Short deadlines, making sense of multiple sources of feedback, missed calls, unchecked messages, side conversations, and more. When it comes to getting a project done, there are countless stressors that can detract from success.

All of the aforementioned obstacles boil down to one: Time. It’s a constant, unbiased measurement that we’re always racing against in order to finish something. Compound that with the fact that the very tools that help us get work done can also be our primary distractions … just a ‘Ctrl + T’ away.

Computers, tablets, and phones don’t render us completely helpless; they can offer ways to help. With a little self-discipline and the help of a few apps (yes, I realize the irony here, but hear me out), you can actually curb your distractions and get through a few hours of work. While not an exhaustive list, here are a few worth your (valuable) time:

Forest: The Forest app helps curb the “It started with a text message response and here I am on Facebook 30 minutes later” habit. You start a timer, put your phone down to get to work, and a tree digitally grows for the time allotted. You earn points the more you use it. Earn enough and you can have a real tree planted in your name.

StayFocusd: No, that is not a typo! Adding StayFocusd as a Chrome extension means you determine a maximum time allotted for certain websites per day (this requires some self-awareness about what distracts you). Once time is up, you have a variety of options: Donate money to StayFocusd (think of how Wikipedia fundraises in $5 and $10 increments), solve a challenge, or simply decide it’s not worth visiting.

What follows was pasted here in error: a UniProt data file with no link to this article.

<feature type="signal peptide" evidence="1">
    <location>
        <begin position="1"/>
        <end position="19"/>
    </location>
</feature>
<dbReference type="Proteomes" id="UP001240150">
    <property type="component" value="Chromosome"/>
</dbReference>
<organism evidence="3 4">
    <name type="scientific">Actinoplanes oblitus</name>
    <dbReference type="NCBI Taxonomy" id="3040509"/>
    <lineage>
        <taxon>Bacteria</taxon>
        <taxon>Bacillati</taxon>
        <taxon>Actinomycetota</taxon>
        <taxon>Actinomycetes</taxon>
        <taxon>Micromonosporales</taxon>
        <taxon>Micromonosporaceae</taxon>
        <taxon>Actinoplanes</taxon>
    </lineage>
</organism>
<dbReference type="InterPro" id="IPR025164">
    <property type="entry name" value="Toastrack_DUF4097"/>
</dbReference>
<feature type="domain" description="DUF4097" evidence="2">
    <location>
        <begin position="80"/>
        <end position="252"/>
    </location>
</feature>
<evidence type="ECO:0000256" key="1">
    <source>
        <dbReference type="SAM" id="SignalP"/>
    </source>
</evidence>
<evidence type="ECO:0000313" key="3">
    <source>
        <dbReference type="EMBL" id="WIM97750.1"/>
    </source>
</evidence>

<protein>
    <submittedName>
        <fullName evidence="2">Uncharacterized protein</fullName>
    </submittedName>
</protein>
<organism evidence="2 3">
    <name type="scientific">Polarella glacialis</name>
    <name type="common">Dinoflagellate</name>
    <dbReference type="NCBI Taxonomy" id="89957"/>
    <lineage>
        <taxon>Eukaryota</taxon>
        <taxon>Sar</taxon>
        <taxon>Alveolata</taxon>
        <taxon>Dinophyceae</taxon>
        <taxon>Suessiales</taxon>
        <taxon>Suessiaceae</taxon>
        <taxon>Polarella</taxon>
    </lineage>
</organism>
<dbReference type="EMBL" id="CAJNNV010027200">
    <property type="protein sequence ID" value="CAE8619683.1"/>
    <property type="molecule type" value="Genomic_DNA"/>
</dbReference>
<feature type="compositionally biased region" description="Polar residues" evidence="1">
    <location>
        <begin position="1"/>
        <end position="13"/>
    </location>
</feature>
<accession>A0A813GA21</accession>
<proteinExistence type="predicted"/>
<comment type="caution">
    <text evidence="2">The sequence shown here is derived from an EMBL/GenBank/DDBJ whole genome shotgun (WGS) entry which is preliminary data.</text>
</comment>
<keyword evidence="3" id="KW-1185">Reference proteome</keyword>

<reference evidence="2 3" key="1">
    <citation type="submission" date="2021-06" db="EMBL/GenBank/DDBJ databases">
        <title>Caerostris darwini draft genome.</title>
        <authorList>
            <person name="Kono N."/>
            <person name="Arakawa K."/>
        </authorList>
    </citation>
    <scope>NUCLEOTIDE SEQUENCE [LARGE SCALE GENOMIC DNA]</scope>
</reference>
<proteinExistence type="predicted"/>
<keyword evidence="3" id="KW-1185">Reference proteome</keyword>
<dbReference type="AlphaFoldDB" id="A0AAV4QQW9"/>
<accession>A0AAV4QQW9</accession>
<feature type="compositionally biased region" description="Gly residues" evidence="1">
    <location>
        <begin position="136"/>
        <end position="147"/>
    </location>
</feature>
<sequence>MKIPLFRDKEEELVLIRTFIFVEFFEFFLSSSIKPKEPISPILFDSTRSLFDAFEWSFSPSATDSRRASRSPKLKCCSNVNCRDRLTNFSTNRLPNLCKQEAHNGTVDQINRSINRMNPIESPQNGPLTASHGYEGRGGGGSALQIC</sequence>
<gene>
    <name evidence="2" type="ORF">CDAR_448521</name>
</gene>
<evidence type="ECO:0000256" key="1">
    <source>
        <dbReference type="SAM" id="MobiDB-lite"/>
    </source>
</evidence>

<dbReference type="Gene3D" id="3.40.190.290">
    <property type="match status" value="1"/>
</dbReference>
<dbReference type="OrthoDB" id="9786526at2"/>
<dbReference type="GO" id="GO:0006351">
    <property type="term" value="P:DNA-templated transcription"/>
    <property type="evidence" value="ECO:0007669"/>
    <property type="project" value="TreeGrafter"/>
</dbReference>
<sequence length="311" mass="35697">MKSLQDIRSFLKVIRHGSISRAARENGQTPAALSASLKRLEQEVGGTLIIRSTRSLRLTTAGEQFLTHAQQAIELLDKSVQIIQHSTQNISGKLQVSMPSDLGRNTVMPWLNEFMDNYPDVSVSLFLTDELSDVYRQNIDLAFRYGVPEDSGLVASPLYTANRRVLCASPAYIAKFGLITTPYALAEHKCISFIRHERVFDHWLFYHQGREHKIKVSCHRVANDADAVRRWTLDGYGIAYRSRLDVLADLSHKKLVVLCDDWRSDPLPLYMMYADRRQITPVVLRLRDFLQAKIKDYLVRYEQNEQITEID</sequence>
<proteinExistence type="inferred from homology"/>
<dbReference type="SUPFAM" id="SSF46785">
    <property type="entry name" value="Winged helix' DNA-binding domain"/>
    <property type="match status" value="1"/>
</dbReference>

Momentum: Consider this “StayFocusd Lite.”  Whenever you open a new tab in Chrome, a scenic picture is displayed with the time and a message (your to-do list, an inspirational quote, the weather, etc.). Get a nudge to finally finish that blog post you started last week.

Pomodoro: The Pomodoro Technique, developed by Francesco Cirillo in the 1980s, lives on in the digital age. Pomodoro Time, Pomodoro Timer, Pure Pomodoro, (there are many varieties, from “pro” to imitations) builds small breaks into 25-minute work intervals. Experiment as you wish!

SublimeText: For those with more-than-novice coding experience, SublimeText works a lot like Notepad — start writing on a blank page, whether it’s code or the outline for a report. Choose the “distraction free mode” for uninterrupted work time.

A little bit of distraction is okay. Recent research even suggests it’s good for the creative process. When your work involves creating anything, however, there are times when you just need to sit and get it done. Take it from someone who used to write college term papers in a night – sometimes you have to eat an elephant whole, so you try your best. But, if you can help it, don’t do that to yourself!